How legendary copywriter, Joe Sugarman, used these triggers in his copywriting.
Joe Sugarman is one of the most legendary copywriters.
He once sold a $240,000 airplane in a single mail-order ad. In his most popular book, The Adweek Copywriting Handbook, he shares 25 “psychological triggers” that get people to buy.
This book helped shape my copywriting career more than any other book.
Here’s a breakdown of each psychological trigger and a quote from The Adweek Copywriting Handbook.
The Feeling of Involvement or Ownership Sugarman 🔗
Make the customer use the product before they purchase it.
Make them imagine it’s theirs by using it.
Sugarman was so honest, he once wrote an ad for a digital thermostat that said:
“It had no digital readout, an ugly case, and a stupid name. It almost made us sick.”
Sugarman believed integrity came down to 3 things:
- The look of your ad
- The image that you convey
- The typeface that you use
Honesty and integrity make credibility. Sugarman believed you needed to avoid these 3 things if you want to build credibility:
- Rash statements
Value and Proof of Value 🔗
Sugarman knew that consumers were smart enough to know that there are other competitors out there.
It’s your job to bring that up and show them YOUR product is the best value
Justify the Purchase 🔗
Sugarman says if you want to resolve the objection, you need to justify every purchase in your copywriting, even if it’s just “you deserve it.”
This means that people will buy things JUST because they are on sale.
Establish Authority 🔗
Give assurance with popular products that make people more comfortable buying from you.
Satisfaction conviction 🔗
Satisfaction conviction should raise an objection and resolve it.
Nature of Product 🔗
For example, a fun toy should convey excitement and joy. A burglar alarm should be easy to install and offer peace of mind.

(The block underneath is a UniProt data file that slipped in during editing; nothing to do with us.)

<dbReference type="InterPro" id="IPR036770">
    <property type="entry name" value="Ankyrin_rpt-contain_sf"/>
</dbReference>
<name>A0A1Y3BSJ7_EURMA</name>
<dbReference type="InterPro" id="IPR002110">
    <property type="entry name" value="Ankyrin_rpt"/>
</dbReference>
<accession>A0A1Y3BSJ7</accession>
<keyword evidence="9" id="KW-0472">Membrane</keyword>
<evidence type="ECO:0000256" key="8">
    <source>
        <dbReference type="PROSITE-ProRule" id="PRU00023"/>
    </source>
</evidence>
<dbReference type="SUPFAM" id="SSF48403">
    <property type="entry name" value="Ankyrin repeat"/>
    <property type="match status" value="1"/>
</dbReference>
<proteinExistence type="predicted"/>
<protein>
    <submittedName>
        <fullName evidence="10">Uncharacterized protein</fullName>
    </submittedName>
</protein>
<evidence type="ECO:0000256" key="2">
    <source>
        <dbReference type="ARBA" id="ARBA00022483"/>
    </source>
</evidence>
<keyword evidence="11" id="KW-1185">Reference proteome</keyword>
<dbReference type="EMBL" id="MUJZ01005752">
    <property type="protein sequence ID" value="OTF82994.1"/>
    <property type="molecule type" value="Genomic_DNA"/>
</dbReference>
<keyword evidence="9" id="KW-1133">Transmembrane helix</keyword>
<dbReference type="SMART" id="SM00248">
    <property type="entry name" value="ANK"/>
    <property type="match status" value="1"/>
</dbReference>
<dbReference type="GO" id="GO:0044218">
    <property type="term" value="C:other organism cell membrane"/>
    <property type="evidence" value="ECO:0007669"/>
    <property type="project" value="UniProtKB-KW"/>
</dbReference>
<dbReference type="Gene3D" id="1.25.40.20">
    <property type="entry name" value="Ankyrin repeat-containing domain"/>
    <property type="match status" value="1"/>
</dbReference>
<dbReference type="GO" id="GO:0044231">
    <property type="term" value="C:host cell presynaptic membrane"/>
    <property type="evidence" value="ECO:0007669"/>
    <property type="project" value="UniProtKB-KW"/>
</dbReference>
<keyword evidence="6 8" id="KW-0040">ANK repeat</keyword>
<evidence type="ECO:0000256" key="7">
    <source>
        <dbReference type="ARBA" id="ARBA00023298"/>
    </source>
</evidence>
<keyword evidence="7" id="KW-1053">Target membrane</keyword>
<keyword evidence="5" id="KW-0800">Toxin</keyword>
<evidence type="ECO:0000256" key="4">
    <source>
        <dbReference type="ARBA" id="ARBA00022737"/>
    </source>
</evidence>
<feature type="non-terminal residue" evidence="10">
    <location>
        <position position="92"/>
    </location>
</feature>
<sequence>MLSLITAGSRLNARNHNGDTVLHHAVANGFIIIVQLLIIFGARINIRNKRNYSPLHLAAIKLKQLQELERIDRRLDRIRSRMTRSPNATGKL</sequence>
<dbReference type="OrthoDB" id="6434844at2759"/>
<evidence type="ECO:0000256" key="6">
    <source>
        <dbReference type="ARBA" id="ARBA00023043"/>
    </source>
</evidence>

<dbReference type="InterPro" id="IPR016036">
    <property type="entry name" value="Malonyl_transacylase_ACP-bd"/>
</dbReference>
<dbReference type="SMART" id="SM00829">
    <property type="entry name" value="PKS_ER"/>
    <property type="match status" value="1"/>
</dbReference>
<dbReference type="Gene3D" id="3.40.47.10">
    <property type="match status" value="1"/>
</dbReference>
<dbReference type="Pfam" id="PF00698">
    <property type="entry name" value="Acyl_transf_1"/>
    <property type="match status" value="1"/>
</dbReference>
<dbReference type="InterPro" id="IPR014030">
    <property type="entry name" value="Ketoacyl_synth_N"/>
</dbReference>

Current fads 🔗
Fads tend to come quickly and go quickly. So it’s smart to exploit a fad when you see it starting, especially if your timing is right.
Sugarman recommends you first test every product you sell before placing a big bet. Consumers tell you if you’re too early, too late, or on target.
Sugarman says don’t just harmonize with the market, harmonize with your customer.
Desire to Belong 🔗
This is a powerful motivational factor because prospects want to identify with a particular group.
Desire to Collect 🔗
People collect cars, sunglasses, dolls, and whatever else because they have the urge to collect.
Sugarman says the key to curiosity is holding back part of a story in order to make people curious and create demand.
Sense of urgency 🔗
You can convey a sense of urgency with limited editions. Or listing the wrong price and saying it was going back up in a few days.
Instant gratification 🔗
The closer you can get a person to getting instant gratification, the better they feel about the product.
Exclusivity, Rarity, or Uniqueness 🔗
If there’s a special significance behind a product (and a limited amount), it drives its value up massively.
Focus on what you’re trying to accomplish and eliminate everything else that complicates it.
- Use simple words
- Keep layouts simple
- Simple typefaces
Human Relationships 🔗
Buying is always an emotional experience. Tell stories because they resonate more with people. Sugarman also says to use as many positive human elements as you can.
For instance, charities would send people free things like stickers or other small gifts in order to kind of “guilt” people into sending in a donation.
Here’s an example Sugarman shows:
- Bad: New dentists everywhere use and recommend CapSnap Toothpaste.
- Good: 92% of new dentists use and recommend CapSnap Toothpaste.
Sugarman gives these examples:
- Familiar brand logos
- Familiar phrases. (not cliches)
- Familiar copywriting layout
Food supplements, lowering your golf score, preventing wrinkles, and other good opportunities are the psychological trigger of hope at work.